I don’t notice any variants at the preposition in Tt 3.1 (Elliott has none listed). But searching for other substantive-modifying prepositional phrases that contained πας, I came across Tt 1.16 which should probably also be added to our list. (Quinn associates 1.16 with 3.1 as well, p. 180)

16 θεὸν ὁμολογοῦσιν εἰδέναι, τοῖς δὲ ἔργοις ἀρνοῦνται, βδελυκτοὶ ὄντες καὶ ἀπειθεῖς καὶ πρὸς πᾶν ἔργον ἀγαθὸν ἀδόκιμοι. (Tt 1.16, NA27)16 They claim to know God, but they deny Him with their works; being detestable and disobedient and unfit for any good work. (Tt 1.16, my own translation)
This is very relevant to the current examination not only because it also uses πρὸς but because it occurs in a list, much like Tt 3.1 does. Comparing Tt 1.16 to Tt 3.1, it is evident that one list (1.16) is a negative list, the other (3.1) is a positive list.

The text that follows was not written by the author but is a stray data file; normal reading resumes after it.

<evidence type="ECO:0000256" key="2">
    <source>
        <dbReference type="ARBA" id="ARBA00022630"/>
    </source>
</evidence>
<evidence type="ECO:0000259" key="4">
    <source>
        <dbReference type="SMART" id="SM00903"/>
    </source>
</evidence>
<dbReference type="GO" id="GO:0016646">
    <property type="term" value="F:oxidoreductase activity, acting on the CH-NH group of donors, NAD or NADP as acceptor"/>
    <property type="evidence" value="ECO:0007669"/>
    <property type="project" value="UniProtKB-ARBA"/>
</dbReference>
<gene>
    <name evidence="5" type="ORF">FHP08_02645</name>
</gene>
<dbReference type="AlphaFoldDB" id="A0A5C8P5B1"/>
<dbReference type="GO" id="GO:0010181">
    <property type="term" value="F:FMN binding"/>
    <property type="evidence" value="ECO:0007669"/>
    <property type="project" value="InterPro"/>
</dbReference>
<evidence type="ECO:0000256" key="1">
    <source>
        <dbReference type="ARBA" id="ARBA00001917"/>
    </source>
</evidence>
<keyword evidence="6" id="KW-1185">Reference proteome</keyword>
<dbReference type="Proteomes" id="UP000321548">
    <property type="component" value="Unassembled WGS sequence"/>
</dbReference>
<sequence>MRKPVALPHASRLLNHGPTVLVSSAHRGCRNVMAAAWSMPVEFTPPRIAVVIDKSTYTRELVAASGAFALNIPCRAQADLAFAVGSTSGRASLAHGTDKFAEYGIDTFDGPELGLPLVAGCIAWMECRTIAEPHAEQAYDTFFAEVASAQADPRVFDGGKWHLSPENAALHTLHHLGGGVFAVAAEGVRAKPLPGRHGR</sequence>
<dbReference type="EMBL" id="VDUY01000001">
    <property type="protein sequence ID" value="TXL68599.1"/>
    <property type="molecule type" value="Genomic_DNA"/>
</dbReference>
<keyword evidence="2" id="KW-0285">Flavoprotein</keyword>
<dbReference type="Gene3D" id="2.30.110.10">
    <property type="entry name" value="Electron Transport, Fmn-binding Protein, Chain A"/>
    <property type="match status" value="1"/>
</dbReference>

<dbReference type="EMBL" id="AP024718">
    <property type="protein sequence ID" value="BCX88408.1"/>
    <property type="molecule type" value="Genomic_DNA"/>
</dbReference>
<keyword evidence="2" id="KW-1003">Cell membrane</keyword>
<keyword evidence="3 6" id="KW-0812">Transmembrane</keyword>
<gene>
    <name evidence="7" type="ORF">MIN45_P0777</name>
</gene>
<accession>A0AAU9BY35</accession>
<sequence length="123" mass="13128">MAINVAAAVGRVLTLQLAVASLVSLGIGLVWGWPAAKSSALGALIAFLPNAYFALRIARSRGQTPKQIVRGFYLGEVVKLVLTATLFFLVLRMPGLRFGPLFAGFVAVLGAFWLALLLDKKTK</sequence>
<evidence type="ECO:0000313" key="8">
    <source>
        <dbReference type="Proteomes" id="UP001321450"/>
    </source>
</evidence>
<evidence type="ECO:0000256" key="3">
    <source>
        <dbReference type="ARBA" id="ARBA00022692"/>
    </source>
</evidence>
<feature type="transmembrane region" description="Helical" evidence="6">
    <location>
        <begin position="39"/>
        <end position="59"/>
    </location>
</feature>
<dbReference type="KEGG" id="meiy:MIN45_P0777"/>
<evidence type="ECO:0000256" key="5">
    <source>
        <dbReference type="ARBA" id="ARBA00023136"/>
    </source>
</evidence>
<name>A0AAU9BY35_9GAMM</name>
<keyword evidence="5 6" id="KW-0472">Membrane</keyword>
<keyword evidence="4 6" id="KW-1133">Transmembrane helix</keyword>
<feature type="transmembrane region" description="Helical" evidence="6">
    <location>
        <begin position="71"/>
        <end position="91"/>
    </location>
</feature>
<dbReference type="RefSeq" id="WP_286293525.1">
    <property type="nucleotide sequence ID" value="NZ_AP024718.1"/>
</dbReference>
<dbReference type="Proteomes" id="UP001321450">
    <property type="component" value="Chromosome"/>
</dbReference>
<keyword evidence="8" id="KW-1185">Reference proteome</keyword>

16 They claim to know God,     but they deny Him with their works;    being detestable and disobedient    and unfit for any good work. (Tt 1.16, my own translation)
3 Remind them    to be subject to rulers and authorities,    to obey,    to be prepared for all good work, (Tt 3.1, my own translation)
The last two items on each list contrast each other directly. In 1.16, the target is unbelievers, those described in 1.10-14. They are unfit for any good work. In 3.1, the target is believers, those to whom the glorious salvation in 2.11-14 applies. And the context of 1Cl 2.7 is much the same; it is written with believers in mind.